5. Is Musk alone in this?

Not anymore. When he wrote his white paper in 2013, he said he was too busy with his other companies, automaker Tesla Inc. and rocket developer Space Exploration Technologies Corp., to execute his idea, and he encouraged others to delve into it. They did. (Musk does have a trump card -- the trademark for “Hyperloop,” which he holds through SpaceX.)

6. Who are the other players?

The Los Angeles area is emerging as a hyperloop center, home to competitors Arrivo, Hyperloop One, and Hyperloop Transportation Technologies. Boring Co. also has its base there. A team from the Technical University of Delft in the Netherlands that won a SpaceX-sponsored contest for transportation technology has started Hardt Global Mobility, which is working on a hyperloop test facility in Europe.

7. What else has Musk proposed?

In July 2017, Musk tweeted that he’d received “verbal government approval” for a hyperloop connecting New York and Washington, before backing off on the approval claim. That route would be attractive because it runs through a high-population region with no shortage of potential riders. But precisely because of its density, securing all the necessary permission will be difficult. Originally, Musk had proposed Los Angeles to San Francisco, but that route has myriad challenges, among them rights-of-way conflicts.

8. Why is existing train service in the U.S. so slow?

That’s as much a lament as a question. A proposal for a maglev train linking Las Vegas and Anaheim, California, ran out of steam a few years ago. Japanese Prime Minister Shinzo Abe pitched then President Barack Obama on a maglev train that would link Washington and New York in one hour. Big challenges include fragmented private ownership of the land underlying proposed routes and vocal opposition in some areas. An effort is underway to build a Texas train with top speeds of 205 miles per hour connecting Dallas and Houston, but its future is uncertain. In California, voters in 2008 approved plans for a train connecting Southern California to San Francisco with top speeds of 220 miles per hour. Construction has begun, and the first segment is scheduled to begin operating in 2025.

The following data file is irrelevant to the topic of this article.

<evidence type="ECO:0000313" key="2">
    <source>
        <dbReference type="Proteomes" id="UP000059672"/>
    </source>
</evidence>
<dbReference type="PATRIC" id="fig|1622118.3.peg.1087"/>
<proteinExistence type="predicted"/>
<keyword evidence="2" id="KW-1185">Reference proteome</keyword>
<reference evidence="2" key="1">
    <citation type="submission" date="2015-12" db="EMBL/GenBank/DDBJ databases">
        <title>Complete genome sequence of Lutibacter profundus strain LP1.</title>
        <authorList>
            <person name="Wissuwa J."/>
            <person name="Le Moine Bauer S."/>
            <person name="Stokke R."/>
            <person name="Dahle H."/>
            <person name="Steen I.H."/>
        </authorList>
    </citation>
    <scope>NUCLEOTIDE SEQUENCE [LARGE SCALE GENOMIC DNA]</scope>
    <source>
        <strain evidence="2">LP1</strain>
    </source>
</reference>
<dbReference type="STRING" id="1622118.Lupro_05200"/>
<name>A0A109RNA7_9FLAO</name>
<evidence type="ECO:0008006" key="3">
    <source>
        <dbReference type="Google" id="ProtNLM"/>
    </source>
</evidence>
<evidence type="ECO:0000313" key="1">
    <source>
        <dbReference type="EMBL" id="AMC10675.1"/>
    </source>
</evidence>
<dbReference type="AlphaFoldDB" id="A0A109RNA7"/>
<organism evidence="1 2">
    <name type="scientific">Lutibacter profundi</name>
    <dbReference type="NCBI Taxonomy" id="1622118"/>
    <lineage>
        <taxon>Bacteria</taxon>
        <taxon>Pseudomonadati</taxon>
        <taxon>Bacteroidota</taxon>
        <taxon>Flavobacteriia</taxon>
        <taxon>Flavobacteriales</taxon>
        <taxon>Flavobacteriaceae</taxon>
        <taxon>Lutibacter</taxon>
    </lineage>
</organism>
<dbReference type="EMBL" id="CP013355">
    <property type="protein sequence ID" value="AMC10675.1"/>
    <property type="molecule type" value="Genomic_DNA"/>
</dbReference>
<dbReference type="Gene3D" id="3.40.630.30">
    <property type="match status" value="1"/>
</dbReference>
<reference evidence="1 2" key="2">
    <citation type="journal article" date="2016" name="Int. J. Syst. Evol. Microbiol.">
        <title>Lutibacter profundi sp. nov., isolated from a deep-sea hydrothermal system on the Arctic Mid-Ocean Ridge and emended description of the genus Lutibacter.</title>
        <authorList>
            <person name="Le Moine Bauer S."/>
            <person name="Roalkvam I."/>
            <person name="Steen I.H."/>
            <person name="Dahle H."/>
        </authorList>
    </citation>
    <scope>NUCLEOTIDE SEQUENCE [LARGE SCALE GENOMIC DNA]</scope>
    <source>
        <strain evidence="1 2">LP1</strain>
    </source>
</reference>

• A Tech Insider video on Musk’s revised plans for the Boring Company.

• Musk’s renewed interest might be bad news for his hyperloop rivals.

• MIT Technology Review checked out the technical and financial specs.

• A QuickTake explainer on Elon Musk.

• Keeping track of Musk’s ambitious goals.

• Why Musk’s hyperloop isn’t even his craziest idea.

• Popular Science took a look at the paperwork ahead.

To contact the reporter on this story: Sarah McBride in San Francisco at smcbride24@bloomberg.net

To contact the editors responsible for this story: Leah Harrison Singer at lharrison@bloomberg.net, John O’Neil, Laurence Arnold